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A Lasting Lenten Promise

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Feb. 18, 2015

As someone who’s been alive for twenty-one Lents, you’d think I’d have the whole “Lenten resolution” down by now. I distinctly remember giving up desserts for three years in a row until I decided I should really push myself the next year—and decided to give up soda instead. I looked at Lent as a time to go without something I loved, with the rationale that every time I went to grab my dessert or my can of soda, I would think about suffering for Jesus just as He did for me. Of course, it’s hard to equate the absence of ice cream with suffering on the cross, but the idea was that my sacrifice would remind me of the season we were in.

Fast forward to college, and I started to realize that I wasn’t getting what I wanted out of Lent. I wasn’t feeling the season, the preparation for the Resurrection. I needed to come up with something new. Saying goodbye to macaroni and cheese and ramen noodles for forty days wasn’t going to cut it anymore. The problem was, what could I give up instead?

Three days before Lent, I still didn’t have a clue when a friend gave me a gift of a journal. I’d never been a journaler, and I wasn’t planning on starting, but I thanked her and took it home. That’s when I realized that Lent didn’t mean I had to give something up; making a positive addition to my life would work just the same. For me, that meant starting a God-sightings journal.

Because I didn’t know how I would get into the swing of journaling, I decided to set myself a tangible goal. Every night before I went to sleep, I would write at least one way I saw God that day. It didn’t have to be deep or contain a connection to the Bible. I didn’t have to witness a miracle. I just had to write a sentence.

I wasn’t sure how much I was going to get out of this experiment, but something amazing happened. Because I was looking each day for God, knowing I would have to record it in my journal, I saw God everywhere. He was working at every minute of my life; I just had never slowed down to notice it before.

Halfway through Lent, I realized what this journal exercise was doing. I was growing closer to God.

My friends and peers had always talked about finding a personal connection with Him, and I nodded along, but it wasn’t until this journal that I realized what that meant. I finally realized He isn’t an observer from above, watching me navigate through life. He is an actor, a force who specifically places good in each day to give me a taste of Heaven. He wants me to see his blessings, and without this journal, I would have continued to glance over them, to look at them as inevitable occurrences instead of personalized plans.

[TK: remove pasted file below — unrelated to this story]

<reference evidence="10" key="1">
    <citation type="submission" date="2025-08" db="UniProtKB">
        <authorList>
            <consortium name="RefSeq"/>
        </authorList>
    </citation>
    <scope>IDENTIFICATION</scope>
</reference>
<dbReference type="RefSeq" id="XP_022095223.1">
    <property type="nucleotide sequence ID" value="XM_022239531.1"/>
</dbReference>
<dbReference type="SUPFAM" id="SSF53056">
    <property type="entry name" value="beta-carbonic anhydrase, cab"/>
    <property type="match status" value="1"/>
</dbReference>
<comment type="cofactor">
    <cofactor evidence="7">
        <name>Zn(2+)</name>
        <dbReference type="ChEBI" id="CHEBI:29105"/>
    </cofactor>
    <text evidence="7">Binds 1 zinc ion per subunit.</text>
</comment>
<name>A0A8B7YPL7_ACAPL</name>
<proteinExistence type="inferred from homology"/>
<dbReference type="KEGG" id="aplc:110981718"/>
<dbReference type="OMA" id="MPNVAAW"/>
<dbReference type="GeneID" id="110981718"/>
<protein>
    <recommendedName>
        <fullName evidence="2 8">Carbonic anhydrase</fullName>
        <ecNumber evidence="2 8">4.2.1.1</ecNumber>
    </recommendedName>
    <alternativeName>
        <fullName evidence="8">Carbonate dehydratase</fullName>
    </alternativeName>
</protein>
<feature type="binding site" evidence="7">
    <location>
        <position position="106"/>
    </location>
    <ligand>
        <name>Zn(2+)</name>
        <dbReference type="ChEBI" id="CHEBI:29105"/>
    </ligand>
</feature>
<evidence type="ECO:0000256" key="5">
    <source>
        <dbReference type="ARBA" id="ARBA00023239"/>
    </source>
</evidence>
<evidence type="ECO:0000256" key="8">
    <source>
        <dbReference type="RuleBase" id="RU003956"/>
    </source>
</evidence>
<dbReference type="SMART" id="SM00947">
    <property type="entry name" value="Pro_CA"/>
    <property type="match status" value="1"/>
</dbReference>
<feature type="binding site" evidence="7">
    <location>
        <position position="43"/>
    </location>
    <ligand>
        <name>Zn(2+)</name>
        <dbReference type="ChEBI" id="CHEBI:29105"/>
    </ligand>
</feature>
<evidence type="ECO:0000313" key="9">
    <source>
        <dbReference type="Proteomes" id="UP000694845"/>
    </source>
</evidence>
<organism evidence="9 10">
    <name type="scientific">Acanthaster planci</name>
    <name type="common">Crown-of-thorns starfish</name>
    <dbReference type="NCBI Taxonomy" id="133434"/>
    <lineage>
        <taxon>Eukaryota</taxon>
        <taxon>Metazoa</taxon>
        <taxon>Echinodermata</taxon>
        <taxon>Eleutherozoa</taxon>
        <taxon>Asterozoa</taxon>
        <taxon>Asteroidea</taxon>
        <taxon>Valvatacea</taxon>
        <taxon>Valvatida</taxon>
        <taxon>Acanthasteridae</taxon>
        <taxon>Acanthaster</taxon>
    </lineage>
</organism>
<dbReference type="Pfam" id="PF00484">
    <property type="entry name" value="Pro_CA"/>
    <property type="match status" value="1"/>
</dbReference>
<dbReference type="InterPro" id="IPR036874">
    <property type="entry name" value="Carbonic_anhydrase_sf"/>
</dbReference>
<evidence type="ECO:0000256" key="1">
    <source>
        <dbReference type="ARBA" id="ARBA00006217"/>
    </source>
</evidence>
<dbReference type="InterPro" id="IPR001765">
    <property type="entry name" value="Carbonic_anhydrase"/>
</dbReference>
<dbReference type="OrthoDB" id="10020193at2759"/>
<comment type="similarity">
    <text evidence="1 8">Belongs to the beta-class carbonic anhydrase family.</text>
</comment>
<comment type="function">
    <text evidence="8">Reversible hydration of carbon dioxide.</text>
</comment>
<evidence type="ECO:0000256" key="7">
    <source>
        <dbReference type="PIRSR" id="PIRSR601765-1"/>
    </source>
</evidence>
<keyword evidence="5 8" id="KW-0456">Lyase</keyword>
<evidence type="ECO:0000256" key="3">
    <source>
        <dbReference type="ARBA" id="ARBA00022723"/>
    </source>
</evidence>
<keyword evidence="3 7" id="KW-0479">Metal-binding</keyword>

What better way to prepare for Easter than to feel a connection with God, something I had never felt in giving up ice cream.

I’ve loved my journal so much that I’ve decided to carry this Lenten promise into my everyday life. On February 20th (the first Friday of this year’s Lent), I will mark three years of looking for God. I now notice and appreciate the mountain of gifts I’ve been given, evidenced through all the pages I’ve filled. This excercise has been so beneficial to me, so I try to be that glimpse of God’s love for others. You never know who needs a reminder that He’s there. I hope that over the last three years, I’ve provided a God-sighting for at least one person.

As I flip through the pages of my journal, I can see over a thousand days, a thousand ways that God has touched me throughout college. Some of these God-sightings were just ten words, like the first warm day of spring. Others were knock-me-over, page-long reflections, such as experiencing my first adoration.

Regardless of the size of the entry, the real benefit is seeing in writing that God was with me every single day.

Thomas needed physical evidence of Jesus to believe; he needed to touch the wounds and see the face of the Lord. This journal is my evidence. How can I doubt a God who has filled every page of my book?

Each night I record my God-sighting, it’s concrete proof of God’s love for me and His desire to be part of my life. And I can’t help but feel abundantly blessed



If you are still looking for something to make Lent 2015 the best yet, here are some resources we have found to help you out:

“101 Practical Fasting Ideas for Lent Redux”: This handy list is divided into different areas of need. Self diagnose where you need improvement and choose something from the applicable list.  

“Lenten Practices Calendar for Families 2015”: Although this is titled for families, these can easily be adapted to fit any life situation. It is fun to have something new to do each day of Lent. This is a great choice if you need some variety to keep moving forward in the spiritual life.

“Outside the Box: 66 Things To Give Up or Take Up for Lent”: Do you consider yourself a Lenten sacrifice beginner? If so, this list is for you! It has three “levels” of penance for you to choose from to find what will fit you best. Maybe, after reading through this list, you’ll realize it’s time to level up.

Lent Reflections from Fr. Barron: It’s hard to beat Fr. Barron e-mailed to your inbox daily to keep you on track.

“What Should I Do for Lent? Pope Francis’ 10 Tips”: Pope Francis says it best. If you need inspiration, you’re sure to find some here!

“102 Things You Should Really Give Up for Lent”: LifeTeen really lightened the mood with a good mix of actual things to do/give up and goofiness. 

What did you do for the most fruitful Lent you’ve had? We’d love to read about it in the comments!